Lebanon's Hariri expected in France to end speculations he is being held against his will

French President Emmanuel Macron extended an invitation to the Lebanese Prime Minister Saad Hariri in efforts to end tensions with Saudi Arabia and begin the resolution process. 

Ludovic Marin/AP/File
Lebanese Prime Minister Saad Hariri and French President Emmanuel Macron shake hands at a joint press conference in Paris on Sept. 1, 2017. Mr. Hariri will be visiting France following his surprise resignation and extended stay in Saudi Arabia.

Lebanese Prime Minister Saad Hariri has accepted an invitation to come to France after his surprise resignation announced from Saudi Arabia nearly two weeks ago that stunned Lebanon and rattled the region, the French president's office announced Thursday.

An official in President Emmanuel Macron's office said Mr. Hariri is expected in France in the coming days. The official was not authorized to be publicly named.

Lebanon's President Michel Aoun welcomed Hariri's decision to accept the invite, saying he hoped it "opened the door for a resolution" of the crisis.

"I wait for the return of President [of the council of ministers] Hariri to decide the next move regarding the government," Mr. Aoun said in comments during a meeting with journalists. They were published on his official Twitter account.

Aoun had refused to accept Hariri's resignation and accused the Saudis of holding him against his will. In his strongest statements yet about the crisis, Aoun said Wednesday there was no reason for the prime minister not to return to Lebanon.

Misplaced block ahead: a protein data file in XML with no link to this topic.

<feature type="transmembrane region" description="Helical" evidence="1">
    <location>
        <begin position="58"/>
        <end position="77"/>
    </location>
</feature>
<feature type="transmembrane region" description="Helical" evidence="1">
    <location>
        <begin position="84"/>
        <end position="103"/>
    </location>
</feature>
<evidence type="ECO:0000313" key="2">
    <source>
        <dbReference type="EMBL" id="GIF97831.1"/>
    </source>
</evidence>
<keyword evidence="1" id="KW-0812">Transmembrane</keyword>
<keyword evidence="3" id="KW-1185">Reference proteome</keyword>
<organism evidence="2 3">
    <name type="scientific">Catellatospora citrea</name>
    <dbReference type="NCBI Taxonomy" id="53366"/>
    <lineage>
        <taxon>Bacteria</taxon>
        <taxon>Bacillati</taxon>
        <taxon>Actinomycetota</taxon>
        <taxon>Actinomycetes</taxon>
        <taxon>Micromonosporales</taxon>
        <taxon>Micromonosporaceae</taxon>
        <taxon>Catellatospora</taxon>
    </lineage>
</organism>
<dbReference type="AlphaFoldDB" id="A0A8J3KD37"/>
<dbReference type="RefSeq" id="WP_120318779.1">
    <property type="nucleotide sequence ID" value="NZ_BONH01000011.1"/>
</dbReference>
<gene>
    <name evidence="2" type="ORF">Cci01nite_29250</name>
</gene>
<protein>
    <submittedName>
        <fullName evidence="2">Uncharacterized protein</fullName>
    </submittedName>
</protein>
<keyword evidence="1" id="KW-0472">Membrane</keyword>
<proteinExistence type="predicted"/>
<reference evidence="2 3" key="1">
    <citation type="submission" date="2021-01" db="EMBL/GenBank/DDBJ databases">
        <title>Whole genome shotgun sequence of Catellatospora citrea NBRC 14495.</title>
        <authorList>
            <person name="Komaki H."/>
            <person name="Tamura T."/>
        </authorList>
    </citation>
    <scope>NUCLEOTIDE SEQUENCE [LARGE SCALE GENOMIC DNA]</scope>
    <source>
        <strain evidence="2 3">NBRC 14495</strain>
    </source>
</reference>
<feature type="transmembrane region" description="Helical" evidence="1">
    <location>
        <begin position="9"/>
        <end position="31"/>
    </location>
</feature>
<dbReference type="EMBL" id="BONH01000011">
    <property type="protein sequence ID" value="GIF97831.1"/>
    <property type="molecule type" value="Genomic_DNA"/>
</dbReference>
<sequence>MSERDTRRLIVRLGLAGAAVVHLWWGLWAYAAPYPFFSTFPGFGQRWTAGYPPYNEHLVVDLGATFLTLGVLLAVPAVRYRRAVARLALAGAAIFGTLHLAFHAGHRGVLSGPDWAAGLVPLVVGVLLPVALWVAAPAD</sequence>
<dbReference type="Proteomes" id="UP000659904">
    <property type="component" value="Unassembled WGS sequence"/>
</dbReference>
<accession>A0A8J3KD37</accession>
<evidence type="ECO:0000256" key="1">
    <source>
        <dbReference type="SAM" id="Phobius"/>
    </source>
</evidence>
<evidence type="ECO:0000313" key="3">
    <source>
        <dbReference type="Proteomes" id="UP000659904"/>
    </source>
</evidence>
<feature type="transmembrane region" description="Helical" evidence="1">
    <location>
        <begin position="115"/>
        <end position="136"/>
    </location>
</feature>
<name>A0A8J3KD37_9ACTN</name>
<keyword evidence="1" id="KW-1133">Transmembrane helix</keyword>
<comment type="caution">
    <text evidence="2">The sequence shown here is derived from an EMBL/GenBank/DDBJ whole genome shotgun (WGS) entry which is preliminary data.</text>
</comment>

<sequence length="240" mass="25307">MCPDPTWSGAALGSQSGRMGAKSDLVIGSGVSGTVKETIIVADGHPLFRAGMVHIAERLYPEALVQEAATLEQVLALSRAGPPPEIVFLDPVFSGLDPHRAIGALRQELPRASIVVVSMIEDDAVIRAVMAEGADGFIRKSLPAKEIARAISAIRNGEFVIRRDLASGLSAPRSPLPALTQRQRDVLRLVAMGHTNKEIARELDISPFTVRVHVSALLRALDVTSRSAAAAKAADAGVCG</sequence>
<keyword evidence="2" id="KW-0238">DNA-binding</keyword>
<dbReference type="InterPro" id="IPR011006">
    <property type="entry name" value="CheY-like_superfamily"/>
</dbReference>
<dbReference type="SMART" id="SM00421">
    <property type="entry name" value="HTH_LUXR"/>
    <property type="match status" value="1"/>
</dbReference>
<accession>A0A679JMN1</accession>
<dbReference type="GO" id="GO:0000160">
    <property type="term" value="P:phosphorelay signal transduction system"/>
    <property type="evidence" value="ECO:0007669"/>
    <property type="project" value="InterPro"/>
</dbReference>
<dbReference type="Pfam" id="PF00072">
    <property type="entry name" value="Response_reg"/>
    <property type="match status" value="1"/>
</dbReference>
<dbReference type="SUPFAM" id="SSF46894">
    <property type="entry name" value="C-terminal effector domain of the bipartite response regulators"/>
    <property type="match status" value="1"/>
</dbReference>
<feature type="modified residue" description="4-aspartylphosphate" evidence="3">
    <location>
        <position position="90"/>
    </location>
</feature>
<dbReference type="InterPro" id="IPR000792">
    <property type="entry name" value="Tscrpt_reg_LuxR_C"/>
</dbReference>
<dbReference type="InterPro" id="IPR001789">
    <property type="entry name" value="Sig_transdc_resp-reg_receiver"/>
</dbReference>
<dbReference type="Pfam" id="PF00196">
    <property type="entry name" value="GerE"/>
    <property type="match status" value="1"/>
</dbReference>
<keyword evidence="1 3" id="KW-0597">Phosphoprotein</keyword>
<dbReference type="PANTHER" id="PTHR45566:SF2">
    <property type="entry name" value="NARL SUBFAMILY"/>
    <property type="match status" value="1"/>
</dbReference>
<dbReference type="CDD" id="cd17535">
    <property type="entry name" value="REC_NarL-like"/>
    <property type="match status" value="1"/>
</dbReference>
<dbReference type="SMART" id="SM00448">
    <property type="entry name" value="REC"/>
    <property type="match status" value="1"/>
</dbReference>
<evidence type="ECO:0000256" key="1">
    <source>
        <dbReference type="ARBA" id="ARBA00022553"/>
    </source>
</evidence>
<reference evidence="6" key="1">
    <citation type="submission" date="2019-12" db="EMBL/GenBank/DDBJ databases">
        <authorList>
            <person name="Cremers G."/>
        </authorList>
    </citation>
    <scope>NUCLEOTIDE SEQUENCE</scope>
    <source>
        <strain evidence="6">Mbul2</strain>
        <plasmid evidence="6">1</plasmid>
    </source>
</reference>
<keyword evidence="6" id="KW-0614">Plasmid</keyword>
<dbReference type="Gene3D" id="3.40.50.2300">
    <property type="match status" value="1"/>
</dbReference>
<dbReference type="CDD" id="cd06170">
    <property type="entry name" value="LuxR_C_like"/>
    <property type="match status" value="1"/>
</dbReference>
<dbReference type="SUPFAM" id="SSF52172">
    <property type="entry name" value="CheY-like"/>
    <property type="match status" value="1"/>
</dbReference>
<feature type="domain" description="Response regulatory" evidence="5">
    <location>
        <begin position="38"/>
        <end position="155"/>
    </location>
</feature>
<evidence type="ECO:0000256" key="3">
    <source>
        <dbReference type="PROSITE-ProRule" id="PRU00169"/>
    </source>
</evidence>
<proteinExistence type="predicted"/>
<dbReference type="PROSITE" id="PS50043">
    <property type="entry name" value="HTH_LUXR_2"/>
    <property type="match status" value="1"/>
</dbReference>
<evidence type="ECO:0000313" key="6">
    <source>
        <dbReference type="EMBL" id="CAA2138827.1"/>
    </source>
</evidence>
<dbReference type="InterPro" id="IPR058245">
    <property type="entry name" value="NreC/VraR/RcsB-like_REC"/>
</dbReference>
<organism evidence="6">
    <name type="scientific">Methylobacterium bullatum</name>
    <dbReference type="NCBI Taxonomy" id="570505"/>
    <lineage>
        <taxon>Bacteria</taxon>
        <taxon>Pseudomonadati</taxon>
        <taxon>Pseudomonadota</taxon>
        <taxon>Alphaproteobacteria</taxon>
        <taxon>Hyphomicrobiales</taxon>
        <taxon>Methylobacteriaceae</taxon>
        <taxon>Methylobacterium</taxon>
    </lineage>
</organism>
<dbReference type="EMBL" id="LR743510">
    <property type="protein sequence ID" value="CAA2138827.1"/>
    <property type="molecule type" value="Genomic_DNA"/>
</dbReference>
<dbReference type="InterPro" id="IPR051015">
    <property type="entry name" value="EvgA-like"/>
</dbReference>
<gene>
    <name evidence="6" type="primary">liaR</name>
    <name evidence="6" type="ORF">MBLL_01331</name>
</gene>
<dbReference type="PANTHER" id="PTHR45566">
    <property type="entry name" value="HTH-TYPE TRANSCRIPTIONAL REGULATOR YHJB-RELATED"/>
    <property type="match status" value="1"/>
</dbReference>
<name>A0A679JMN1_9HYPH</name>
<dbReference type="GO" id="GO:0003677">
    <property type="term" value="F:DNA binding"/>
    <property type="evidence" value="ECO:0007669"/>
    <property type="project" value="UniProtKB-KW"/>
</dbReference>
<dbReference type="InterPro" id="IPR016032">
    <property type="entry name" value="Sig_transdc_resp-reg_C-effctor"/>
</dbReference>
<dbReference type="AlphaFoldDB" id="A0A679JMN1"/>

In Riyadh, Saudi Foreign Minister Adel al-Jubeir said the kingdom "rejected" allegations that it is holding Hariri against his will.

"The accusation that the kingdom would hold a prime minister or a former prime minister is not true, especially a political ally like President Saad Hariri," Mr. al-Jubeir said during a press conference with his French counterpart Jean-Yves Le Drian who is visiting Saudi Arabia.

Mr. Le Drian is expected to meet with Hariri later.

"I don't know the source of these accusations. But they are rejected and are baseless and untrue," al-Jubeir said.

Al-Jubeir said Hariri is in Saudi Arabia according to his own will. "He leaves when he wants to," he said.

Hariri is a dual Saudi-Lebanese citizen.

Hariri announced his resignation from Saudi Arabia nearly two weeks ago, citing concerns over the meddling of Iran and its Lebanese ally Hezbollah in regional affairs. He also said he fears for his life.

Saudi Arabia is locked in a feud with Iran over regional influence. Both countries support different groups in Lebanon.

The resignation of Saudi-aligned Hariri was seen as engineered by Saudi Arabia and raised concerns that it would drag Lebanon, with its delicate sectarian-based political system, into the battle for regional supremacy.

Hezbollah accused the kingdom of seeking to sow chaos in Lebanon.

Al-Jubeir railed against Hezbollah, calling it a "first-class terrorist organization" that should lay down its arms and respect Lebanon's sovereignty.

"Hezbollah has kidnapped the Lebanese system," al-Jubeir said.

France, Lebanon's onetime colonial ruler, has been trying to mediate the crisis. On Wednesday, Macron invited Hariri and his family to come to France, apparently as a way to put an end to allegations that the prime minister is being held against his will.

The announcement that Hariri will head to France came after Le Drian met with the Saudi crown prince and the Saudi king. He is expected to meet with Hariri on Thursday.

On Wednesday, the front page of the daily Lebanese Al-Akhbar boasted: "Saudi loses,' hailing the French for their proposal to end the deadlock.

This story was reported by The Associated Press. 

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